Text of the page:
CDC places about half of Florida's population at high risk for COVID transmission
Case counts are as high as they’ve been since mid-February, part of a national surge arriving ahead of the Memorial Day holiday, as the school year wraps up and Americans prepare for summer vacations.
Nine Florida counties — including the Tampa Bay and South Florida regions — are at high risk for COVID transmission, according to the Centers for Disease Control and Prevention.
The CDC update means about half of the state’s population is at a high level. Last week, it was at 29 percent and the previous nine weeks it was at zero, according to Jason Salemi, an epidemiologist with the University of South Florida College of Public Health.
The counties are: Hillsborough, Pinellas, Polk, Pasco, Sarasota, Alachua, Broward, Miami-Dade and Palm Beach.
The Florida numbers are part of a national surge arriving ahead of the Memorial Day holiday, as the school year wraps up and Americans prepare for summer vacations. As such, many people have returned to their pre-pandemic routines.
Researchers blame a new variant now dominant in the United States that spreads faster than its omicron predecessors, is adept at escaping immunity and might possibly cause more serious disease.
Case counts are as high as they’ve been since mid-February, and those figures are likely a major undercount because of unreported positive home test results and asymptomatic infections.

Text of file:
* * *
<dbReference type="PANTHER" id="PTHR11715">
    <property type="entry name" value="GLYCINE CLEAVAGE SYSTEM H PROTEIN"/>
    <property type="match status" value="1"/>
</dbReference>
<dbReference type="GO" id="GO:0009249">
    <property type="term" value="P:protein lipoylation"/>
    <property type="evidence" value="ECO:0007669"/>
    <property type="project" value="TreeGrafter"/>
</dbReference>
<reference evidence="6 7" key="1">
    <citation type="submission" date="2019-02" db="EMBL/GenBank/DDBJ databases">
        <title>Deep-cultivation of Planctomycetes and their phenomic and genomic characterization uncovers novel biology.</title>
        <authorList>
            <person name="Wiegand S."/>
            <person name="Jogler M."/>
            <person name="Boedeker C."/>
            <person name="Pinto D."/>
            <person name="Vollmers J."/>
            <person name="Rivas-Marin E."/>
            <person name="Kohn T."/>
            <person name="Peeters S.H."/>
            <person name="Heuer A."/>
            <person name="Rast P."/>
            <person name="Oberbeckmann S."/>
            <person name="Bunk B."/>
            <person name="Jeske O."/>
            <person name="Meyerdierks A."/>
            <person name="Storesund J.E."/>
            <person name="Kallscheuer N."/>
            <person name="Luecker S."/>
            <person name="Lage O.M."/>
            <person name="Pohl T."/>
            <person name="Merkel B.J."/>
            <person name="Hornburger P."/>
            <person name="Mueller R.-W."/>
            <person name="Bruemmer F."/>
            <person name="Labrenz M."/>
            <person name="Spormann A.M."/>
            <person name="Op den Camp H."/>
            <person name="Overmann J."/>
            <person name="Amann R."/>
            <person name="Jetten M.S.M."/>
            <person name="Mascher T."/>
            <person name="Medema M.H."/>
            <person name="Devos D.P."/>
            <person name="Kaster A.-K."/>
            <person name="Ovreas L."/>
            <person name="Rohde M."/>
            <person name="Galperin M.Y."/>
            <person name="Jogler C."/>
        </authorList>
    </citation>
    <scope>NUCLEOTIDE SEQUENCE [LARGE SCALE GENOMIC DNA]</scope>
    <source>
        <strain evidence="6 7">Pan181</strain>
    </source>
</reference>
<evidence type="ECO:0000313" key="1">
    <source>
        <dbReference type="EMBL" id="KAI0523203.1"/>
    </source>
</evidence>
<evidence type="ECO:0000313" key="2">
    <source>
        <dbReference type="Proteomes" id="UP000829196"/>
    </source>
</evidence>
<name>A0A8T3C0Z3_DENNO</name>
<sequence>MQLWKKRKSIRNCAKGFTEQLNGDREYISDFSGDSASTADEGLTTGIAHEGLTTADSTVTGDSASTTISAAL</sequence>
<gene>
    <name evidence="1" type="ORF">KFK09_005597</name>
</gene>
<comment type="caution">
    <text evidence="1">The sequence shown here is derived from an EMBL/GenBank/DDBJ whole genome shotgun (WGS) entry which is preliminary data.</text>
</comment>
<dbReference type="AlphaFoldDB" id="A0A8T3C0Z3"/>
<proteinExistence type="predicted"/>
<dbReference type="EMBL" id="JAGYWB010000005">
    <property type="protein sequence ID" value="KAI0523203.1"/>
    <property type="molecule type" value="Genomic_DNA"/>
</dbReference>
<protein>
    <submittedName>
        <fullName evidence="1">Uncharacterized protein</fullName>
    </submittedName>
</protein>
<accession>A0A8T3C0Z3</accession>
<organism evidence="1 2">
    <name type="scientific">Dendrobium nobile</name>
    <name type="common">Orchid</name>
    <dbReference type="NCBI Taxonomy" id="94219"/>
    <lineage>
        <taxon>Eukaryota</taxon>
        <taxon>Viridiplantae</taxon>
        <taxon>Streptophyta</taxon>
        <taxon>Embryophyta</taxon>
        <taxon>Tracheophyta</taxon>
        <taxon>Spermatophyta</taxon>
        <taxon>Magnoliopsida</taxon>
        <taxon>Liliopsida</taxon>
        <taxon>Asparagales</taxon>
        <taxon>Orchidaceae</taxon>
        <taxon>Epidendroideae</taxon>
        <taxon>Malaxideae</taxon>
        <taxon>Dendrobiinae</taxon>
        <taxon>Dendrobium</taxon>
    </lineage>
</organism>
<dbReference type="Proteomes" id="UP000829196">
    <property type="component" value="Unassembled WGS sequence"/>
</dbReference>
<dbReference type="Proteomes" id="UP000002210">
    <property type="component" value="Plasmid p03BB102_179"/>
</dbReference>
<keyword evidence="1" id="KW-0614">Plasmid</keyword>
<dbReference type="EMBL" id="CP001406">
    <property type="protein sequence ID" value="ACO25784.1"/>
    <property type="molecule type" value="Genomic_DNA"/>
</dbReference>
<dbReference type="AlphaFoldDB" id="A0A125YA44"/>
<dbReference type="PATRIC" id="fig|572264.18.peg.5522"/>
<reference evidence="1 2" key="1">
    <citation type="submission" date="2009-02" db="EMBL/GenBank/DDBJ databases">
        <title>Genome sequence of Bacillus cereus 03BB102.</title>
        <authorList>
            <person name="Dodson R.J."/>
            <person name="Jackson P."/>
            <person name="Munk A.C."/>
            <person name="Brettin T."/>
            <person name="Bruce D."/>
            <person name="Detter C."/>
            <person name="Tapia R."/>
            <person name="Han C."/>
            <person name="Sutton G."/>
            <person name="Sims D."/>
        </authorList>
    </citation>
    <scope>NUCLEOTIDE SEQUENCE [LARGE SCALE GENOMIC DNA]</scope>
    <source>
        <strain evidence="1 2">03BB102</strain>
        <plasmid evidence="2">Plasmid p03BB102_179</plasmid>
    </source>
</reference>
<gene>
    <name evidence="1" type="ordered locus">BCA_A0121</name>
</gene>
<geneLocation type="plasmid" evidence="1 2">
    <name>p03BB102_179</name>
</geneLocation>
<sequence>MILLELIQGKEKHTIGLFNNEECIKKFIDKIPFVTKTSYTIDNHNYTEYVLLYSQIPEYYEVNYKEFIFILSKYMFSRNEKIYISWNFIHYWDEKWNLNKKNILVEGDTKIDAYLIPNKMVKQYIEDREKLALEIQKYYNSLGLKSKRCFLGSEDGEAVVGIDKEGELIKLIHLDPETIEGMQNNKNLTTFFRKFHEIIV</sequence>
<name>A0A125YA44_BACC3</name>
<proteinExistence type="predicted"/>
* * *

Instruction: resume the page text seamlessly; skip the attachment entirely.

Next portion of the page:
“I know there’s been a lot of discussion about these indicators this week because, one, they have been steadily increasing for quite a while now, and two, several Florida counties were wrong last time due to a ‘processing error.’ No such footnote this week,” Salemi says.
At high level, the CDC recommends wearing a mask indoors in public and on public transportation, staying current on COVID vaccines and getting tested if showing symptoms. If you are at high risk for severe illness, consider taking additional precautions.
Florida has recorded more than 11,000 new cases of the coronavirus on three consecutive days for the first time since early February.
The CDC reported 12,073 people tested positive for COVID-19 in Florida Tuesday, 11,413 tested positive Wednesday, and 11,125 tested positive Thursday.
Over the past week, the state added 66,868 new cases, bringing the state total to 6,125,115.
The CDC also reports the COVID-related deaths of 74,466 people, an increase of 144 from last week.
The Department of Health and Human Services reported Friday that 2,349 people are hospitalized in Florida with COVID-19, up 21 percent from a week ago.
The variant is a member of the omicron family, but it carries a mutation called delta that was a feature of the variant that was dominant in the middle of 2021. This appears to allow the virus to escape immunity from vaccines and prior infection, especially if someone was infected in the huge omicron wave that swept the world late last year and early this year.
The current numbers, however, remain significantly lower than early in the year, when the highly contagious omicron variant swept across the state.
Information from Health News Florida’s Julio Ochoa, Carl Lisciandrello, Stephanie Colombini, Mark Schreiner, and the Associated Press was used in this report.